Having reached the northernmost of the South Shetland Islands, Elephant Is., today we’re in the heart of the archipelago: this morning we landed on King George Island, where we visited the Polish research station Arctowski. The beach in front of the station was littered with the weathered skeletons of various whales which were brought to their demise by whalers of years gone by, as well as by the occasional and much smaller skeleton of a seal or a penguin, which we assume came ashore willingly. Upon decomposition, all of them provide the nutrients for plants to grow, and at Arctowski we saw 50% of the flowering Antarctic flora: there are only two vascular plants on the white continent, and we saw vast fields covered with the light green of the small grass Deschampsia antarctica.
After combing the beach for a little while, we visited the station itself, where a very hospitable and friendly crew welcomed us with tea, coffee and biscuits, and delighted us with their interesting stories and adventures in this desolate place.
We then sailed towards Half Moon Island, a small crescent-shaped island located between the much bigger Greenwich and Livingston Islands. Cruising to get there took us some 5 hours, which was time enough to eat lunch, rest a bit and get ready for the second landing of the day.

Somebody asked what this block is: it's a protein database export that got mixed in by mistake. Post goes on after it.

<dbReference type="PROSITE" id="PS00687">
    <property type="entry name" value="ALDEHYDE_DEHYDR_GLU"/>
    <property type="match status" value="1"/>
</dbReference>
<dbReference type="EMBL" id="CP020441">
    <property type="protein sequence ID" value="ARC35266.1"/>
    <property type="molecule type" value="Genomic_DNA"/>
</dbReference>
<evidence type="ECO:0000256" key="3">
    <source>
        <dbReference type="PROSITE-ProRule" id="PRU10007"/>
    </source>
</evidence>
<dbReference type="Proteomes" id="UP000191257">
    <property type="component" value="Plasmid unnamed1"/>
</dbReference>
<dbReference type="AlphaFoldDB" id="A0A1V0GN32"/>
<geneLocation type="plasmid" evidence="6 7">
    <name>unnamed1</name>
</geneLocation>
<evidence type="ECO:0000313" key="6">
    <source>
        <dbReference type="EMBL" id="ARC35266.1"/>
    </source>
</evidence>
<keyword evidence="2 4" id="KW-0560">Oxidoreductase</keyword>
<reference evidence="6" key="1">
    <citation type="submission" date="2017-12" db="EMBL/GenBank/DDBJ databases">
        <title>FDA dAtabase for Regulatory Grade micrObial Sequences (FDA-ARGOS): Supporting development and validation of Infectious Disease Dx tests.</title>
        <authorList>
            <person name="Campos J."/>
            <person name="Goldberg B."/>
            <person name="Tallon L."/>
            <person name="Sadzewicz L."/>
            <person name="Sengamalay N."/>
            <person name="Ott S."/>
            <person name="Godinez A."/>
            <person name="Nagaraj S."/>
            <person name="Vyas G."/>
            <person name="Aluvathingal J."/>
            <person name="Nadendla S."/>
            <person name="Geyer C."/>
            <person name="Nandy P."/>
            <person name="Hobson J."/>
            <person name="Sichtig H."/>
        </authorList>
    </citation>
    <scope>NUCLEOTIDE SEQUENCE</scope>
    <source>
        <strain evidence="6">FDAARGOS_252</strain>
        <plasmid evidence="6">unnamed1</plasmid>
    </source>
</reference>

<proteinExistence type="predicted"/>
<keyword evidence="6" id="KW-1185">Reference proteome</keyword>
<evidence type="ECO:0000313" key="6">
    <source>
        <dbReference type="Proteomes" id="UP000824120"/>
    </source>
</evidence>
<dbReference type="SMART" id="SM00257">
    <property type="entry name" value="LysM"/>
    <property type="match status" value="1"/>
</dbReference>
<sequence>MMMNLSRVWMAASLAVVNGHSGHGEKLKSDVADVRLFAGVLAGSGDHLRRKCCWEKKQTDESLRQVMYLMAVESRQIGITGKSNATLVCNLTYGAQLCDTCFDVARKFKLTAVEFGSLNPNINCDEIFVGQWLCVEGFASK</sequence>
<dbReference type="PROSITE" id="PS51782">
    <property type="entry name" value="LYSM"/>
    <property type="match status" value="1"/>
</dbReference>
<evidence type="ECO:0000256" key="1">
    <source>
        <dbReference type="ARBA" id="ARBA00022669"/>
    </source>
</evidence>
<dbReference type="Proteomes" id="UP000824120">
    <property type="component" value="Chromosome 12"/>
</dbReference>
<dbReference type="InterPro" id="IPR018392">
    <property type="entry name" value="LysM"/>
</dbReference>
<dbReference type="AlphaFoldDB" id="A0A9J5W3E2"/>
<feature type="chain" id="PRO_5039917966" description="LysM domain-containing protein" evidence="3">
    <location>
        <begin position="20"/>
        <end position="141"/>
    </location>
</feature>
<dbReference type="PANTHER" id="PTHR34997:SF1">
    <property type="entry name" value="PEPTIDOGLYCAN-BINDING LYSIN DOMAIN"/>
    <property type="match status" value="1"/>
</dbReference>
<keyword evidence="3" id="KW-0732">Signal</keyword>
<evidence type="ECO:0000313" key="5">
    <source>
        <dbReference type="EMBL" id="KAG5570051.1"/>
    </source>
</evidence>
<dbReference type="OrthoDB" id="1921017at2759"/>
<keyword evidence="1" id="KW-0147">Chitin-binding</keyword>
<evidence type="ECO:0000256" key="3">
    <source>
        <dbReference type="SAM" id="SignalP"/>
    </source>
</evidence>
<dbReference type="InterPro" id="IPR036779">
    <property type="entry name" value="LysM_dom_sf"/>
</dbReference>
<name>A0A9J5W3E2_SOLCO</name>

This afternoon, the day was a bit overcast, but that did not matter as the dark sky was actually quite beautiful; and also because we all enjoyed a brisk walk on Half Moon Island; we were all happy to see the funny and –why not say it- cute little penguin chicks clumsily asking their parents to feed them; were happy to find the lonely and distinguished Macaroni penguin standing out in a sea of chinstrap penguins; and were amazed to see that 23 of our guests were so overheated after such an energetic visit, that they went for a swim! In brief, we enjoyed a varied and very exciting day in Antarctica.